Dik's Ravings

Dik Saalfeld '80
Washington correspondent
Spring 2004

click to enlarge As you may recall, my last column dealt with tidbits gleaned from my 27-year-old pledge book, and my efforts, if that's the word I want, to get brothers' signatures. I brightened your dreary lives with tales of the 18-year-old laggard, Dik, who relied on inner strength to survive the arduous pledging ordeal, an inner strength known colloquially as 'forgery'. I told of drunkenly waking Chris Klyne '78 at dawn in an attempt to get him to sign it, and of how he not only refused, but muttered something about signing it when donkeys fly. After writing that column, on a whim I went to his office at the Cornell ROTC building, turned the crackly yellow pages to his picture, and he signed it. He also wrote that I was more than a quarter century late, and that he was obliged to inform my pledge master, Andy Henderson '78, and that I would have to suffer the consequences. Then he took me to his beautiful home where his lovely and lively wife, Jill, blessed us with her presence for a few hours. I hereby take back all of the ugly things I said about Chris over the years, except the one about his mother and the bucket of squid. I like that one.

Matt Schiff '79 wrote to remind me that I still owe him from the all-afternooner we pulled trying to get me ready for a government exam. I reminded him that the reason he was hanging around was because I had a case of Hopin' Gator in the icebox, and in any event, his help was less than useless, given that, as it turns out, Jimmy Carter had not made a secret deal to sell uranium to the pope. I blame Matt for the fact that my diploma is inscribed "released on his own recognizance".

In the "whatever happened to" department, Mike Schadle '79 is a famous fish expert (aquarium) and fish auctioneer. If you are nodding knowingly, remembering Mike's love of fish during his undergraduate career in biology, you should know that you are experiencing an acid flashback, as Mike loved beer during his spotty undergraduate career in the College of Engineering. Anyway, aquarium hobbyists flock to meet him at fish conventions. His day job is running his business, a store and mail-order concern that deals in fish books. Mike is on the fish speakers circuit, but instead of chicken, the dinners feature - I swear this is true - fish. I looked at pictures of some of the fish Mike collects; he calls them by their Latin names, but we know them better as "bait." Speaking of which, Ken Lauricella '79, Bob Montione '80 and I were fishing for blues in Long Island Sound once and I discovered what live bait fish taste like, namely salty and wiggly.

In February Paul Barresi, Jeff Lowe, Brett Sylvester and I gathered at my house for an evening of reminiscing. We talked about Yaz, Yaz' mother, Bill Gossman, Casey Sayre, Paul Wessel, Bill Dinan, Yaz' mother, and others. Brett now has two young children, but still managed to use multi-syllabic words in the proper context while eating with a fork.

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Brad Garrigues sent some old pictures, including one of me when I was rushing the house in 1976. As I recall, Dave Noice was in charge of showing me the fuse box, an incident famous in Pike lore for being the only time such a tactic failed to dissuade a rushee. What a costly mistake it was for you guys not to have an uglier fuse box. I blame Gibber.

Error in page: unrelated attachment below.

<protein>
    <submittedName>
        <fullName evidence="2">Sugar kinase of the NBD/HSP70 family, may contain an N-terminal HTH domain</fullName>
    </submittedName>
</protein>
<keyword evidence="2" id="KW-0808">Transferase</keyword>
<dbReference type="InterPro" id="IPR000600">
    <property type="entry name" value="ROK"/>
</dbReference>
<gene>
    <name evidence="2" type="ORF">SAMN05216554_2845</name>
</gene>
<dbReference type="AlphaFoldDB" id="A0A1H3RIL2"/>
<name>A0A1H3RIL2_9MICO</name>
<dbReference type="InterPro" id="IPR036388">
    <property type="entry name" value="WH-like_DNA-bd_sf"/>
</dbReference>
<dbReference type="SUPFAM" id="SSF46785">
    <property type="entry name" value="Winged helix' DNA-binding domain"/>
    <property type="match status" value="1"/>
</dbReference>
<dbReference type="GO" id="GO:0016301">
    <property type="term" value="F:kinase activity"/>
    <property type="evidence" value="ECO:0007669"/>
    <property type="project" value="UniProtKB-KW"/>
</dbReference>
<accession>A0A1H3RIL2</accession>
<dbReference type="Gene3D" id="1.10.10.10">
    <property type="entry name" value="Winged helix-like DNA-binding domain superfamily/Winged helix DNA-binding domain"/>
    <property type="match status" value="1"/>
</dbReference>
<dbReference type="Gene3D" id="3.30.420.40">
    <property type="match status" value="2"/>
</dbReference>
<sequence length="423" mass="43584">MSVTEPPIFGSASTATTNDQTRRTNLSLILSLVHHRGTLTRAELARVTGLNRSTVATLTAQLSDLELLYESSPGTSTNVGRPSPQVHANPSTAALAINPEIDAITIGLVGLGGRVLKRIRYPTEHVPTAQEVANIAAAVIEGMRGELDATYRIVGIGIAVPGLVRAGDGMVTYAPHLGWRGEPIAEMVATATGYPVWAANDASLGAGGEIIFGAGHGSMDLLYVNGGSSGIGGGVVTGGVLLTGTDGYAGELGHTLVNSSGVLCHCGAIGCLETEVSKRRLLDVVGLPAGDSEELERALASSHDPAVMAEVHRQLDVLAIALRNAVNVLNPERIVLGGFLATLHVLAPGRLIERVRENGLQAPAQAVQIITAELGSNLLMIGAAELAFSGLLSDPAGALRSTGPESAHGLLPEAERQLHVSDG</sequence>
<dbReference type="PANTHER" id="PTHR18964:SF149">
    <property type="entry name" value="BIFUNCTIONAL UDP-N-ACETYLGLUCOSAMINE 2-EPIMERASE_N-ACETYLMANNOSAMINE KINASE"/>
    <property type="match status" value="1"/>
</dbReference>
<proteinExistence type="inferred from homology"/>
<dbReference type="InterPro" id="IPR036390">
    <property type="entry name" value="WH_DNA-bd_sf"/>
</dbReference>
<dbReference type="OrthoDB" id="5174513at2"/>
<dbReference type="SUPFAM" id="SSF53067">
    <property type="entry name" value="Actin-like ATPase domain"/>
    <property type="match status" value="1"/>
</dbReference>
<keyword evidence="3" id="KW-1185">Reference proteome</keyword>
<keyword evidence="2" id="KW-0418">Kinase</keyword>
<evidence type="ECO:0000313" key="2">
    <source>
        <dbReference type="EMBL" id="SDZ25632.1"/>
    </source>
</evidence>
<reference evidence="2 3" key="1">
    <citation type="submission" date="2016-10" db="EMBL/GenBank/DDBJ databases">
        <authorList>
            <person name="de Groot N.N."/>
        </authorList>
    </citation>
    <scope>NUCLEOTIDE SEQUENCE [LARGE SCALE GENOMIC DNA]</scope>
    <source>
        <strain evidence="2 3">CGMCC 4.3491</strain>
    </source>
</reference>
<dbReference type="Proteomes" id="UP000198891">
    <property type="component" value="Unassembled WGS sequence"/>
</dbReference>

Chas Horvath '80 writes that he was sorry to hear of Kurt Dodd's death: "I enjoyed Kurt's company and considered him a person that was a friend to all the brotherhood. This is another painful reminder not to take old or new friends for granted. On a much less somber note, my family and I attended a week of Adult University at Cornell last summer and it was a great vacation. Boy, did it bring back memories to be wandering to class with a backpack. It also rained the whole week without a break."

Brian Pickerall sent a Kurt Dodd story:

I come from a long line of Navy ROTCs, including Tom Berg and Chris Klyne. As you no doubt remember, pledge paddles were a rite of passage to brotherhood. Tom Berg '80 was my big brother, and Chris Klyne '78 was his big brother. While I don't remember why, I do remember that Brother Klyne was occasionally around the Pike Lodge during Spring of '79. I was given explicit instructions from big big bro Chris to make sure my gift to Brother Berg was as big a piece of crap as what Chris got from Tom, namely a wooden submarine crudely hacked from a piece of firewood, with pennies serving as missile silos. This was a tough order to fill, until we realized that we could do even better and make sure Tom got exactly the same piece of crap from me. This took a fair amount of logistics to arrange, but the submarine made its way from Long Island to the dorm room of Chris' sister in Binghamton. As the deadline for delivery closed in, good Bro Kurt consented to drive me to Binghamton to pick up the submarine - I think he wanted to antagonize Berg as much as Klyne did! The look on Brother Berg's face was priceless - certainly worth the time I spent standing 'in position'.

I will be collecting more Kurt Dodd stories during Kurt's 25th class reunion, and will report in the Fall issue. Stay tuned.